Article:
Tomorrow will be one year since Nick died. We want tomorrow to be also a day of celebration and not just sadness. I want you to know how happy we are for you and your successful and healthy recovery. You having found new life through Nick's lungs gives Nick‘s death some purpose. Keep up all of your hard work and stay healthy. We look forward to meeting you this winter.
Pam then responded.
Thank you Ed. I know tomorrow will be hard on you and your family as I lost my husband in August 2009 from heart failure and on 12/10/14 I lost my Dad. I truly believe they, as well as Nick, are my guardian angels. They will all look over us as we move forward through these tough days. We can honor them by celebrating the great people they were and smile when remembering all the special memories we have of our time with them.
It has finally cooled down some here in Florida so I am outside everyday walking and enjoying spending time with my family. I wasn’t able to do this for many years as I was attached to oxygen and thanks to your wonderful son I can now do the things I love to do. He’s my HERO. You and Theresa are so blessed to have four wonderful children. May you all have a Happy Thanksgiving and know that we will both have angels at our tables.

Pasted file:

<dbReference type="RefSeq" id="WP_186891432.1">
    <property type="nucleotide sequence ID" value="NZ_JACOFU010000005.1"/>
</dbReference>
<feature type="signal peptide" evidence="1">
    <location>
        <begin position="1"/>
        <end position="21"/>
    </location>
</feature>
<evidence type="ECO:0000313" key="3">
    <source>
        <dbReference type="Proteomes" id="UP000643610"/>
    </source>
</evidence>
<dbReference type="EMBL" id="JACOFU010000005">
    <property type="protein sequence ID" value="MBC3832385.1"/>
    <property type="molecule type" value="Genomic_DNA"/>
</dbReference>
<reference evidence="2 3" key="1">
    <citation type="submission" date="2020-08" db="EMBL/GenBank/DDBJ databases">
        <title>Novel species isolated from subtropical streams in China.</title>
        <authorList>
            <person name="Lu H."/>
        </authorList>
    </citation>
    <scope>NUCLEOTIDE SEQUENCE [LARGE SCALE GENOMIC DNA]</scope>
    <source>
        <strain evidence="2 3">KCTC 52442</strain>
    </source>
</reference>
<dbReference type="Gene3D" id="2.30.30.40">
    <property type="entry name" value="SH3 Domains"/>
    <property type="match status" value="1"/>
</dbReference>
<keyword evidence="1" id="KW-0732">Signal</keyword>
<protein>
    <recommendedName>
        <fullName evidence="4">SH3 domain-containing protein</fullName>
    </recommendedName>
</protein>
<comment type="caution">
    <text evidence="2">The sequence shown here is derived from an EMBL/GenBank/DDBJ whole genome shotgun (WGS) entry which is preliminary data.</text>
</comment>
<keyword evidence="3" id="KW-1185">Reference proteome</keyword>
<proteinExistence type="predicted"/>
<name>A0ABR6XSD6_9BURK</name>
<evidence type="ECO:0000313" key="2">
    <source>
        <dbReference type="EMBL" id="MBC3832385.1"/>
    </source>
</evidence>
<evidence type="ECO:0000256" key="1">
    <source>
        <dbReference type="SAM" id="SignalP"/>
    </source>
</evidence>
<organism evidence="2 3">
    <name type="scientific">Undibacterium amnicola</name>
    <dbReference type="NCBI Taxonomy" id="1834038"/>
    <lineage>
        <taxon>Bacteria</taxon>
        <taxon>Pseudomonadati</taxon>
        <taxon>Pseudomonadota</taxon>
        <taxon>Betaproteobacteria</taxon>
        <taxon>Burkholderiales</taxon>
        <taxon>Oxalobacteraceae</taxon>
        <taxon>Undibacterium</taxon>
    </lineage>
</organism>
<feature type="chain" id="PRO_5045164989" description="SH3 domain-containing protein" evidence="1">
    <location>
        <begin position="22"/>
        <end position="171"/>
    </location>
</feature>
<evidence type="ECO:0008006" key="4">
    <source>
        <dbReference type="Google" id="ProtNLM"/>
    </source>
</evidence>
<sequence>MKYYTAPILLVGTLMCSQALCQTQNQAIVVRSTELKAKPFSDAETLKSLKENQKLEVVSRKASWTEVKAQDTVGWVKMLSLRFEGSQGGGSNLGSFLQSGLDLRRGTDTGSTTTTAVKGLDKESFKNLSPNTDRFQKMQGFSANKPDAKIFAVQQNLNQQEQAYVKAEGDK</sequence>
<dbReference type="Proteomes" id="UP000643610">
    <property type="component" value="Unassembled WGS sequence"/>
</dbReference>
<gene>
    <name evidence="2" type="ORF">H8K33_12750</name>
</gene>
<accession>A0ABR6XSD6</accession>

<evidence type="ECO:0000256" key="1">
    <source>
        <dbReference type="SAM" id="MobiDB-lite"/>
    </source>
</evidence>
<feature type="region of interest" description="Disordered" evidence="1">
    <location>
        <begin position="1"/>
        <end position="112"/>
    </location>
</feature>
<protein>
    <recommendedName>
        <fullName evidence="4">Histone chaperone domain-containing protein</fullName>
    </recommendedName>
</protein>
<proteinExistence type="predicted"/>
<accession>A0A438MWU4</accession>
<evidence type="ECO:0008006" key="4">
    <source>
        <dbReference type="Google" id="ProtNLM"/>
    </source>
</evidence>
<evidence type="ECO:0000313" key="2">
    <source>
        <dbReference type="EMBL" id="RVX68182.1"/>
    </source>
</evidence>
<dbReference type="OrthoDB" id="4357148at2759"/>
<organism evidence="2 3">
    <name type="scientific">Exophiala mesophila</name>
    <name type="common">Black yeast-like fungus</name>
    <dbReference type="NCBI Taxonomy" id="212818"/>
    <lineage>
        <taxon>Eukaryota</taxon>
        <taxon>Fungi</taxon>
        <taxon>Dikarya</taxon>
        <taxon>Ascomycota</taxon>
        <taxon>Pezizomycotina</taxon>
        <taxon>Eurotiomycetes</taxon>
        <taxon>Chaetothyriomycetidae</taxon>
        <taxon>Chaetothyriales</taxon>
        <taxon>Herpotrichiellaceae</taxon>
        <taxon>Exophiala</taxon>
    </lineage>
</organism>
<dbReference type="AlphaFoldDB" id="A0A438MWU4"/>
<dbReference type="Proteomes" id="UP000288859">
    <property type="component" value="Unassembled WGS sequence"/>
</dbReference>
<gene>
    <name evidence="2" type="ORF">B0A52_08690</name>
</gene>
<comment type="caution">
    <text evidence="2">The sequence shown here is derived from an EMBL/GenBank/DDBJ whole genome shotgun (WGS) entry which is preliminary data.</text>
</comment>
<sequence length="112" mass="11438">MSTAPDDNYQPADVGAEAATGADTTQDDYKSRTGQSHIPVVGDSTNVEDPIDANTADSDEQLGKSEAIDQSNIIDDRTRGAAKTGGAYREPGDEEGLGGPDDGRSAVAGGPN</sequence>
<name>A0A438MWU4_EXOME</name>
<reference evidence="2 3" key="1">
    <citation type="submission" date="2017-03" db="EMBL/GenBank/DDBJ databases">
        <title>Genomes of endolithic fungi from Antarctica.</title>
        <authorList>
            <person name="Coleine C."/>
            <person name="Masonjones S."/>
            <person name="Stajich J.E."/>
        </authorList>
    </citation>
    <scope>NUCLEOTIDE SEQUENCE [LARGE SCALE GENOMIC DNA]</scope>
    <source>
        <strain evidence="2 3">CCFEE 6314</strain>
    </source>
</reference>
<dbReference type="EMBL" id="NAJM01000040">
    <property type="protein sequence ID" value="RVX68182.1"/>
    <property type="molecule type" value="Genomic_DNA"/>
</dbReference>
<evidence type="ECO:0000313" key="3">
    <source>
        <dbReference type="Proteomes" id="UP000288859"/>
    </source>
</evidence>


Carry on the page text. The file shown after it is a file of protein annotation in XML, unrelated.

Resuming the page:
Pam then sent us a photograph of her family and how happy and healthy she is.
Our journey continues. It is now February 11, 2018.
The last three months have been a roller-coaster of emotions. Many up and many downs. Today I am better. 2018 has been better. But it has not been easy. I would have never thought that the one-year anniversary of Nick’s death would have been so hard. In many respects, it was harder than a year earlier. I truly believe that you are in shock for the first nine months to a year, and then that shock slowly wears off. That is why the one-year anniversary was so hard. You are not in shock like you were. It is all still real, but the nightmare has no filter. It is just a nightmare that is not going to change. The new “normal” really is here to stay. There is no going back.